• Commencing development drilling at the Tubular Bells Field (Hess 57 percent – operator) in the deepwater Gulf of Mexico
  • Completion of field redevelopment and gas lift projects at the Valhall Field (Hess 64 percent) in Norway
  • Concluding appraisal activities and progressing front end engineering and design work at WA-390-P (Hess 100 percent – operator) offshore Western Australia
  • Progressing development of Block A-18 (Hess 50 percent) in the Joint Development Area (JDA) in the Gulf of Thailand, including wellhead platform installations and ongoing drilling activities

Exploration expenditures of approximately $800 million include:

  • Drilling exploration wells in Ghana, Indonesia, Brunei and the deepwater Gulf of Mexico
  • Acquiring seismic at the Dinarta and Shakrok Blocks (Hess 80 percent – operator) in Iraqi Kurdistan

Articles

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Shell Eyes Potential South Sudan Opportunities

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by  Alexis Flynn
Dow Jones Newswires
Wednesday, January 04, 2012

LONDON (Dow Jones Newswires), Jan. 4, 2012

Shell is examining possible opportunities in South Sudan, which seceded from its northern neighbor, Sudan, in July last year, taking with it at least 75 percent of the areas known oil fields.

“We continuously review potential business opportunities around the world. We would like to better understand the current security, political and business environment in South Sudan, and how this has been impacted by the secession,” a Shell spokesman said in a statement.

Ethiopian newspaper The Reporter on Saturday said Shell is planning to construct an oil pipeline from South Sudan to Ethiopia. Citing “reliable sources,” the paper said a Shell delegation had visited South Sudan in November.

When asked whether Shell had met with local officials and discussed a potential pipeline project, a Shell spokesman declined to elaborate beyond the company’s statement that it wasn’t pursuing business opportunities in South Sudan “at the moment.” The company doesn’t have a presence in Sudan.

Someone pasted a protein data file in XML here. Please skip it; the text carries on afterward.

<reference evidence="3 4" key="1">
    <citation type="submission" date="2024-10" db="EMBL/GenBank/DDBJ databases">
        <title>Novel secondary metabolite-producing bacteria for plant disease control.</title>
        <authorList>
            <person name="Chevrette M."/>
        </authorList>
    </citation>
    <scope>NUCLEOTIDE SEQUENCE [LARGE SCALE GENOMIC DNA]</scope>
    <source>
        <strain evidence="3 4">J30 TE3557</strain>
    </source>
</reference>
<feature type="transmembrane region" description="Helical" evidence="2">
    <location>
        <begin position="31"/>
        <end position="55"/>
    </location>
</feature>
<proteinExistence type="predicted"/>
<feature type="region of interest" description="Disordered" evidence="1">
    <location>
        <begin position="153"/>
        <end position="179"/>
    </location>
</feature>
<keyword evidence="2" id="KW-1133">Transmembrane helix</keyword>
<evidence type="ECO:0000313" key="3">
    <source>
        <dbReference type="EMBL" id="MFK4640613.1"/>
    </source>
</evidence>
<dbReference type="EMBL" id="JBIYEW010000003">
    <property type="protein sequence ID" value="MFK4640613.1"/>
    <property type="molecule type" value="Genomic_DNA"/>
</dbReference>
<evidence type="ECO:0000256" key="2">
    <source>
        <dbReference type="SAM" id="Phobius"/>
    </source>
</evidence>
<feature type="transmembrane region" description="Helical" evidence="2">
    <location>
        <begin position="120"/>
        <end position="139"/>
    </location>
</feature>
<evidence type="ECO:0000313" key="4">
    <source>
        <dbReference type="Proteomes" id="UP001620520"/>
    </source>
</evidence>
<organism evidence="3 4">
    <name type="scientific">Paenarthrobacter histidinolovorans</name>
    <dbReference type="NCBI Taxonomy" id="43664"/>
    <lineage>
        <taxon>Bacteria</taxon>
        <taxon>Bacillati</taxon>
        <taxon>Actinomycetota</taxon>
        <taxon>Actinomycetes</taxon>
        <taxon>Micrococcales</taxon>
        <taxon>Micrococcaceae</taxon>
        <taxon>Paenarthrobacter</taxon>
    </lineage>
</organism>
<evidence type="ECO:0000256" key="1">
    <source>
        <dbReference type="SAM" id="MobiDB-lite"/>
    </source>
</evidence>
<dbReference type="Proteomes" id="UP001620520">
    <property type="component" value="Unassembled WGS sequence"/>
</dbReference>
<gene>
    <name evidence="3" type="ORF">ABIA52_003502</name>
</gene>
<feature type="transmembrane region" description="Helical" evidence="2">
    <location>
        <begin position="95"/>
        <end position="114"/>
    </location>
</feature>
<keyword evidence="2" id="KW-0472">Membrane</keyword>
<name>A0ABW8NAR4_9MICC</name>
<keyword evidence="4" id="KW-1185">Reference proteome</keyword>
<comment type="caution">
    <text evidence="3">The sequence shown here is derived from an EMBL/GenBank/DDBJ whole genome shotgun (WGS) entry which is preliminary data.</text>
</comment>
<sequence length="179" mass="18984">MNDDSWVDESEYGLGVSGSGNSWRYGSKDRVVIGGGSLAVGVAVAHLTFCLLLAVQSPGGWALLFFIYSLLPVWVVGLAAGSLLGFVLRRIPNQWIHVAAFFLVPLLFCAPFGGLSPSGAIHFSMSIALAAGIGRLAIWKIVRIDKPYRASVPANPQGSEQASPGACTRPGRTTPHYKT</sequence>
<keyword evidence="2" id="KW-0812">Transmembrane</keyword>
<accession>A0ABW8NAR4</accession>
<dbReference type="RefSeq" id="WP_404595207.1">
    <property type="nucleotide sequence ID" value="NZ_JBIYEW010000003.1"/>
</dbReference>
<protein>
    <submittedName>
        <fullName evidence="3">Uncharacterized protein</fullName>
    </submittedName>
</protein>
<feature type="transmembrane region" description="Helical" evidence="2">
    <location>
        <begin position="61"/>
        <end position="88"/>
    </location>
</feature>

Although South Sudan retained most of the country’s output and is now producing around 350,000 barrels of oil a day, the landlocked country still depends on Khartoum for refineries, ports and export pipelines.

Similar challenges also exist elsewhere in East Africa, a burgeoning oil province following recent major discoveries in Uganda‘s Albertine basin but without the necessary infrastructure to bring its crude to market. French major Total, U.K. explorer Tullow Oil and China’s CNOOC are expected to invest at least $10 billion developing Uganda’s oil assets, which will include the building of a 1,300-kilometer pipeline to the Kenyan port of Mombasa.

However, analysts cast some doubt on whether Shell would be prepared to make a significant investment into a relatively unstable part of the world.

Relations between the two Sudans have worsened in recent weeks, with the office of South Sudan President Salva Kiir late Monday accusing Sudan of stealing its oil by diverting as much as 1.2 million barrels of crude oil.

Royal Bank of Canada analyst Peter Hutton said a move into South Sudan would have little obvious operational synergy for Shell, which have been exiting Africa in the downstream, adding that their experience in Nigeria has probably made the firm’s management more risk averse. “It all looks a bit of a stretch–not the direction investors will want Shell to go in,” said Hutton.

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U.N. report says Houston exec organized illicit gold deal

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CHRONICLE FILE PORT COMMISSIONER: The report said Kase Lawal was to receive 40 percent of the profits of the gold’s sale. Photo: Michael Paulsen / Houston Chronicle

By MIKE TOLSON, HOUSTON CHRONICLE
Published 09:40 p.m., Tuesday, January 3, 2012

Kase Lawal, the politically connected head of a local energy company who also serves as a commissioner on the Port of Houston Authority, was the main organizer of an illicit gold smuggling operation that went awry last February in the Democratic Republic of Congo, according to a United Nations report on the nation’s natural resources and their misuse by various militia groups.